Washington-Lee High School Uses Problem-based Learning and ArcGIS

Sarah Chase-Walsh and Noah Pilchen of Washington-Lee High School share their GIS project work.

Jul 23rd, 2012

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00:01Well, let's continue on.

00:03Each year at our conference, we invite a team of students to share their work as a source of inspiration for us.

00:10So please welcome, from Washington Lee High School in Arlington, Virginia, Sarah Chase Walsh and Noah Pilchen.

00:17Thanks, John. Thanks. Good morning. I'm Sarah Chase Walsh.

00:26I'm here with my classmates today representing Washington Lee High School of Arlington, Virginia...

00:31...and the James Madison University Geospatial Semester Program.

00:36Seven years ago, Dr. Robert Kolvoord and Miss Kathryn Keranen created the semester program...

00:41...bringing GIS to twelfth-grade students in Virginia.

00:45The geospatial semester is currently taught in 17 high schools across the state.

00:50We get a strong introduction into GIS and even earn college credit as a high school student.

00:56We started the class with little to no GIS knowledge, and gradually, through hands-on guided practice, learned to use ArcMap.

01:05Our teacher, Mr. Ryan Miller, partnered with several local GIS users, allowing our class to examine real-world problems.

01:14In our final projects, you'll see how we apply these GIS skills using the problem-based learning format.

01:20Now I want to turn it over to my friend and classmate, Noah Pilchen.

01:24Thanks, Sarah. For my final project, I worked with Jen McDonnell, a storm water specialist from Arlington, Virginia.

01:31One of her roles is applying No Dumping labels to storm sewers.

01:34She'd been keeping track of these using a highlighter and a wall-sized map of Arlington.

01:39I was able to create an electronic version of this map for her using ArcMap 10.1...

01:44...and then created a service on ArcGIS Online and the ArcGIS Mobile app. I began working in ArcMap.

01:52Using ArcCatalog, I created a coded value domain, so that when the user wants to edit the map...

01:57...they can use a pull-down menu and choose Unmarked, Some Marked, or Fully Marked...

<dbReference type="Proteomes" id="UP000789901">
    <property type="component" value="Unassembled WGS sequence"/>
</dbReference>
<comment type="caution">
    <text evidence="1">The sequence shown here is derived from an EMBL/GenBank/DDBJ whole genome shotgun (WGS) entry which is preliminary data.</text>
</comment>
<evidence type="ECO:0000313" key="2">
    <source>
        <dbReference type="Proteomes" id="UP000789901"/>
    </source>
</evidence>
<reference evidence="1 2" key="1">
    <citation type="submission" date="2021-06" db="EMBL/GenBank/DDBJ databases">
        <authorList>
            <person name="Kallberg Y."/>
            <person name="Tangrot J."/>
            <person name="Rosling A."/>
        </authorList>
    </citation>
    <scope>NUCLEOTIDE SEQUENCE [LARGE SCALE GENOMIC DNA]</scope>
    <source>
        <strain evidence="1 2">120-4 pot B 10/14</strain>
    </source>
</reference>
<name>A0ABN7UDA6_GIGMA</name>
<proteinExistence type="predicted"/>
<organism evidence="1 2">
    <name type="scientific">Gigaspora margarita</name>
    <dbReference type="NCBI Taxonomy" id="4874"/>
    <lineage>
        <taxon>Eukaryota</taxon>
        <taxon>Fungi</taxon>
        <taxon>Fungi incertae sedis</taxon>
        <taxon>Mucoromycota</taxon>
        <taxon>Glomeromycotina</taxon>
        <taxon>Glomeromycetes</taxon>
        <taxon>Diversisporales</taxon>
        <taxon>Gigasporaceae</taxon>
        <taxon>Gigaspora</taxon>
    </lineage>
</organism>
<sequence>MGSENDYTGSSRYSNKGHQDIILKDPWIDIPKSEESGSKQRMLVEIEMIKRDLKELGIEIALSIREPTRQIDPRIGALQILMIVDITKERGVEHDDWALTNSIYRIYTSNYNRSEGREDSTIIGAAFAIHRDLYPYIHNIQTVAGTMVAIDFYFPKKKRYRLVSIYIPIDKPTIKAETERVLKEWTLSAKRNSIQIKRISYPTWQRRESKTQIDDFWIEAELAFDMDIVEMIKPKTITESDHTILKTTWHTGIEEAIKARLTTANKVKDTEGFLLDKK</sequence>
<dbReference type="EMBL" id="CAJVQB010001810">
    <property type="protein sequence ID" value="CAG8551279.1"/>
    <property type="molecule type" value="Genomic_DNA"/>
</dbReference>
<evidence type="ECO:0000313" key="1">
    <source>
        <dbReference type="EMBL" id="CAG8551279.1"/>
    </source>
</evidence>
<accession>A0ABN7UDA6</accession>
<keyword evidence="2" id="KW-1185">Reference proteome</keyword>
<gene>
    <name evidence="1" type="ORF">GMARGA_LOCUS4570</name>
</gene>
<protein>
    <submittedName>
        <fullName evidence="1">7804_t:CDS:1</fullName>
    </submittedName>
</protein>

02:01...depending on the sewer's label status. I've also assigned a specific color for each option.

02:06I then published the map onto our ArcGIS Online account.

02:12Arlington County recently published a series of maps onto ArcGIS Online...

02:16...and so I've chosen to use one of their maps as my basemap today. I've also chosen to display watershed boundaries...

02:21...because in the end, this project is to prevent watershed pollution.

02:24I'm going to turn this layer off now, though, and turn on the layer that I made in ArcMap.

02:31To edit the map, all the user has to do is click on the street they want to edit and click the edit.

02:41I've configured the pop-up window to only show the sewer status, as opposed to all the other attributes for that street.

02:47The color changes, depending on which selection is chosen.

02:54This is better than the original paper map, but the user still needs a computer in order to make the edits...

02:59...so for that I switched to the iPad. As a class, we attended the Federal User Conference this year in Washington, DC.

03:06While there, I noted that many of the users used the mobile app in order to make edits in the field.

03:12I found this to be the perfect medium for my map.

03:15As the mobile app updates, the edit that I made in the online map is visible here. Similarly to the ArcGIS Online format...

03:32...the same user-friendly drop-down menu is visible in the Arc mobile [sic] format.

03:42To conclude, I want to thank the Arlington County GIS department for all the data that they've shared...

03:47...and after this conference, I plan to share all of my work with them. Thank you.

03:57Thanks, Noah. Thanks, Sarah. We'll be hearing more from the students from Washington Lee a little bit later.

04:03But I want to answer this question--why did we choose to share this presentation with you right now?

04:09It's because these students represent the next generation of GIS professionals, and they are cloud ready.

04:17They see a problem, they attack a problem, and they use the cloud in order to solve that problem.

04:22I'll tell you a funny story. When we first met Noah, we went to his school, and he was going to show us a presentation.

04:27And we walked into the conference room, and...well, where's the laptop?

04:31Where’s the projector? How do we connect to the Wi-Fi?

04:34Noah walks in, he puts his iPhone on the table and just starts showing it to us.

04:38And it was a wake-up call that this next generation of GIS professionals...

04:43...well, sometimes they think a little bit differently than we do.

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